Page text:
Social media companies don’t want to be called “media” because the rules are different, but we have defined them in full to make it clear that several companies that started out as tech are now firmly in the media category.
Any company whose primary function is serving up content is a media company.
Any company whose primary function is hardware or software is a tech company.
Facebook, Apple, Amazon, Netflix, Google are referred to in one lump as the “FAANG,” particularly when discussing stocks. Companies in the FAANG grouping are blurring the lines between the tech and media categories despite their determination to remain tech-based organizations.
Why the desperation to be considered tech and not media? One word: regulations.
Media companies are held to a different standard because they are responsible for the content they create and distribute. However, FAANG companies that were founded to create/sell technologies and platforms are taking society into new territories indistinguishable between platform and content creation.
Whenever these companies make the tiniest movement, we all move with them whether we like it or not.
While FAANG companies may not be officially held to media company standards, it is up to analysts, talking heads on tv, Wall Street, and the public to reconsider what’s tech and what’s media.
One way we can make this distinction is how we treat FAANG stocks (and whether or not the acronym survives much longer).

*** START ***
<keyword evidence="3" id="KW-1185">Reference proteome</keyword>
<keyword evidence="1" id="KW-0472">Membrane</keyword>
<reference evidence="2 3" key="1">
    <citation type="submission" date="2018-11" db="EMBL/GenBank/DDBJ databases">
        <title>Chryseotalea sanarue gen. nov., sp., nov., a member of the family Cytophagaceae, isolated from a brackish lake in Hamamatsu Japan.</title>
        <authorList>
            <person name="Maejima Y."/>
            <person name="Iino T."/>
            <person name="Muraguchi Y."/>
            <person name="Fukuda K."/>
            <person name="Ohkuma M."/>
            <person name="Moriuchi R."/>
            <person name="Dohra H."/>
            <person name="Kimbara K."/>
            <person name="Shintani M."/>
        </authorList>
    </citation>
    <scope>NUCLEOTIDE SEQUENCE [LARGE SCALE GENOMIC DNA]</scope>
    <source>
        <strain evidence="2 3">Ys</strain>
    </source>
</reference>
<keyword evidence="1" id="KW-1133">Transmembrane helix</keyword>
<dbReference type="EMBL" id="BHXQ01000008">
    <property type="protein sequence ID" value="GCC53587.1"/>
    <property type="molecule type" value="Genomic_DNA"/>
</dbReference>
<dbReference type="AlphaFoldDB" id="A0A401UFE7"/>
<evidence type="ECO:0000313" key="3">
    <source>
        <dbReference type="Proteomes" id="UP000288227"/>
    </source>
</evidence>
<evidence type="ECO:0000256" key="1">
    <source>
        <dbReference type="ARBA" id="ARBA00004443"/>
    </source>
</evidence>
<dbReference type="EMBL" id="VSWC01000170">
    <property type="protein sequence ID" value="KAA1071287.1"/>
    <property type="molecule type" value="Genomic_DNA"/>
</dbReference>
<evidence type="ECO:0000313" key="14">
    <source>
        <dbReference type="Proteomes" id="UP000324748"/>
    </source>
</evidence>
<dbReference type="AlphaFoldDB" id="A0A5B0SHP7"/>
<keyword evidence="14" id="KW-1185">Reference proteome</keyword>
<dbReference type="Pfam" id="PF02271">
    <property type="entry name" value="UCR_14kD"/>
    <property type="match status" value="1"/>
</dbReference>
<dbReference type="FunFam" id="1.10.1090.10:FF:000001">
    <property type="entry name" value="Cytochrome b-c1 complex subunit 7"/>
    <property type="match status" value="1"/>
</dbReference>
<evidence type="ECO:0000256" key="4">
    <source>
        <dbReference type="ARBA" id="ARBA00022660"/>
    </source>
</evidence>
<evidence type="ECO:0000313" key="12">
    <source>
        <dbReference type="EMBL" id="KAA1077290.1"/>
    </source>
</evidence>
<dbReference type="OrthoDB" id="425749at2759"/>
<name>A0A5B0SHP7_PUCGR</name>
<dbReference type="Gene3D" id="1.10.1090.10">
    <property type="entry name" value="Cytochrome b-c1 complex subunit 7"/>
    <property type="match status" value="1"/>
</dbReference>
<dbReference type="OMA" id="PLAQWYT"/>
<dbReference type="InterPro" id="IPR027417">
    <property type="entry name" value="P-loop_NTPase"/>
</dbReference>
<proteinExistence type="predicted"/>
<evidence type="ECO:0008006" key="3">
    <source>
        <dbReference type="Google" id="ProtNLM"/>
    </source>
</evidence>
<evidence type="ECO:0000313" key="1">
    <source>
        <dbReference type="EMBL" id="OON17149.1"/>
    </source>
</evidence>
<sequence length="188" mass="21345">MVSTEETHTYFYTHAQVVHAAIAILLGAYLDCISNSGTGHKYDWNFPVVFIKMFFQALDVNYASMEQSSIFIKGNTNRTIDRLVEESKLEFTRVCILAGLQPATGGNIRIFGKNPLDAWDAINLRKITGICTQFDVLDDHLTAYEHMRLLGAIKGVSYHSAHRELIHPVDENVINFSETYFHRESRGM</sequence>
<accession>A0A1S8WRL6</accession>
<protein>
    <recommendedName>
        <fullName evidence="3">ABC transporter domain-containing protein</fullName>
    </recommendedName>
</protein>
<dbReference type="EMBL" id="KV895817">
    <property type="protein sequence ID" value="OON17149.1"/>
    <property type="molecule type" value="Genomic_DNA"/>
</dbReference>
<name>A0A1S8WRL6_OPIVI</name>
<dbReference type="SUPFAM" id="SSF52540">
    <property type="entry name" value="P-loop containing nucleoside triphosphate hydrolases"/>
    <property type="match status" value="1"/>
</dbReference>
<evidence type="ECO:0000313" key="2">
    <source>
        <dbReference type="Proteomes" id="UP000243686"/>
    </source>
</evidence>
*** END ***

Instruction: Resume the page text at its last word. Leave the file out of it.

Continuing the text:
One plaguing question is – if FAANG companies are slipping into areas of content creation and media, are their investors being misled?
The most prime example is Facebook. The past two years have shown us there is federal and international interest in regulation discussion after the issues of privacy and fake news. We’re feeling the consequences of social media, and whether or not judiciary bodies take action, Facebook will be forced to take a good hard look at itself. And where will this leave investors in the long-term?
Apple is, by definition, a tech company. No question.
Amazon is no media company, and while some may argue their primary function is retail (despite offering AWS, Echo, etc.), we would still classify them as tech.
Netflix is quite clearly a media company, a platform that serves up content (a glorified cable network only available off of cable).
Google ranks content based on an algorithm and decides what is most relevant and important to you, which is another way of saying they serve content. Alphabet is a tech company (for now), but just Google, the search engine, is not.
The FAANG stocks are based in strong ecosystems. They’ve grown exponentially in one or two decades. Are we going to overestimate their relevancy in the next 5-10 years? Is it possible that, in the future, FAANG investors will have their money in very different versions of these companies? As the discourse shifts towards regulation, the investment risk shifts as well.
FAANG stocks certainly have their appeal—like being a invited to the global party. Perhaps investors and cable news analysts will continue riding the hype train. But like in technology and economics, certainty isn’t guaranteed. It is better to look ahead and hold ourselves accountable as we’d like/hope these tech giants will do on their own.